Improving the 'tool box' for robust industrial enzymes.
Journal of Industrial Microbiology and Biotechnology
Springer Verlag for Society for Industrial Microbiology
© The Author(s) 2017. Open Access. This article is distributed under the terms of the Creative Commons Attribution 4.0 International License (http://creativecommons.org/licenses/by/4.0/), which permits unrestricted use, distribution, and reproduction in any medium, provided you give appropriate credit to the original author(s) and the source, provide a link to the Creative Commons license, and indicate if changes were made.
The speed of sequencing of microbial genomes and metagenomes is providing an ever increasing resource for the identification of new robust biocatalysts with industrial applications for many different aspects of industrial biotechnology. Using 'natures catalysts' provides a sustainable approach to chemical synthesis of fine chemicals, general chemicals such as surfactants and new consumer-based materials such as biodegradable plastics. This provides a sustainable and 'green chemistry' route to chemical synthesis which generates no toxic waste and is environmentally friendly. In addition, enzymes can play important roles in other applications such as carbon dioxide capture, breakdown of food and other waste streams to provide a route to the concept of a 'circular economy' where nothing is wasted. The use of improved bioinformatic approaches and the development of new rapid enzyme activity screening methodology can provide an endless resource for new robust industrial biocatalysts.This mini-review will discuss several recent case studies where industrial enzymes of 'high priority' have been identified and characterised. It will highlight specific hydrolase enzymes and recent case studies which have been carried out within our group in Exeter.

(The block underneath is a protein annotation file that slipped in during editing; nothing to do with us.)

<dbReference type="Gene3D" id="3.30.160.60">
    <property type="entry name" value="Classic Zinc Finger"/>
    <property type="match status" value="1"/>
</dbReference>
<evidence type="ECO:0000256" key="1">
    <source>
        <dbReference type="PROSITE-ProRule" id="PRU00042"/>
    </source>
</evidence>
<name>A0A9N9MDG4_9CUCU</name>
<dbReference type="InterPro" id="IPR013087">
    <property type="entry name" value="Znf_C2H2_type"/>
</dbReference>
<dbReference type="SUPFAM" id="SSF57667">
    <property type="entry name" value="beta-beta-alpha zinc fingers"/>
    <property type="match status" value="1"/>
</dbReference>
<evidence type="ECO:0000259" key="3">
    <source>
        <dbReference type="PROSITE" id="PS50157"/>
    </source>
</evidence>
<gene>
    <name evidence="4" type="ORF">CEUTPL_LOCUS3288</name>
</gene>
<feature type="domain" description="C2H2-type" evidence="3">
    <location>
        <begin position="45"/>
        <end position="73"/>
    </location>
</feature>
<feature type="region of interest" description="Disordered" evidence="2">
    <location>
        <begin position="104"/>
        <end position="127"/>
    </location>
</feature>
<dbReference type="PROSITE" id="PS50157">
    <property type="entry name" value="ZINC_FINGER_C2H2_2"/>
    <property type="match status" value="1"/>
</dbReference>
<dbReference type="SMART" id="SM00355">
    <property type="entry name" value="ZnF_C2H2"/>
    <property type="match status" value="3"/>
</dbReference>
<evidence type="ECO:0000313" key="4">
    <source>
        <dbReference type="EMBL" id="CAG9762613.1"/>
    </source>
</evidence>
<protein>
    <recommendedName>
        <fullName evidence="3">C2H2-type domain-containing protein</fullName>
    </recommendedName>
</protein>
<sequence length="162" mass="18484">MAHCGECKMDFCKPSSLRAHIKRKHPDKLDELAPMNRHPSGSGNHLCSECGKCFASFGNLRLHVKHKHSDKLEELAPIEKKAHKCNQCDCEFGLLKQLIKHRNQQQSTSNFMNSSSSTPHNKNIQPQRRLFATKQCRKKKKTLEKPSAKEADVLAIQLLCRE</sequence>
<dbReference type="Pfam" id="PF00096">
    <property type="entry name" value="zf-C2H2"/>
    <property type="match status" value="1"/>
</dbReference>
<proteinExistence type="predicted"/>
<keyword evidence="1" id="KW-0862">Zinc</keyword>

The author would like to thank the University of Exeter, the Wellcome Trust, the BBSRC, EPSRC and Technology Strategy Board, UK, for sponsoring research in the JAL group at the Exeter Biocatalysis Centre. The BBSRC funded ERA-IB grant BB/L002035/1 and the University of Exeter are thanked for support. Thanks are also given to the EU Framework 7 grant ‘HOTZYME’ entitled Systematic Screening of Organisms from Hot Environments, Grant Number 265933.
This is the final version of the article. Available from Springer Verlag via the DOI in this record.
Vol. 44 (4), pp. 711 - 720
Place of publication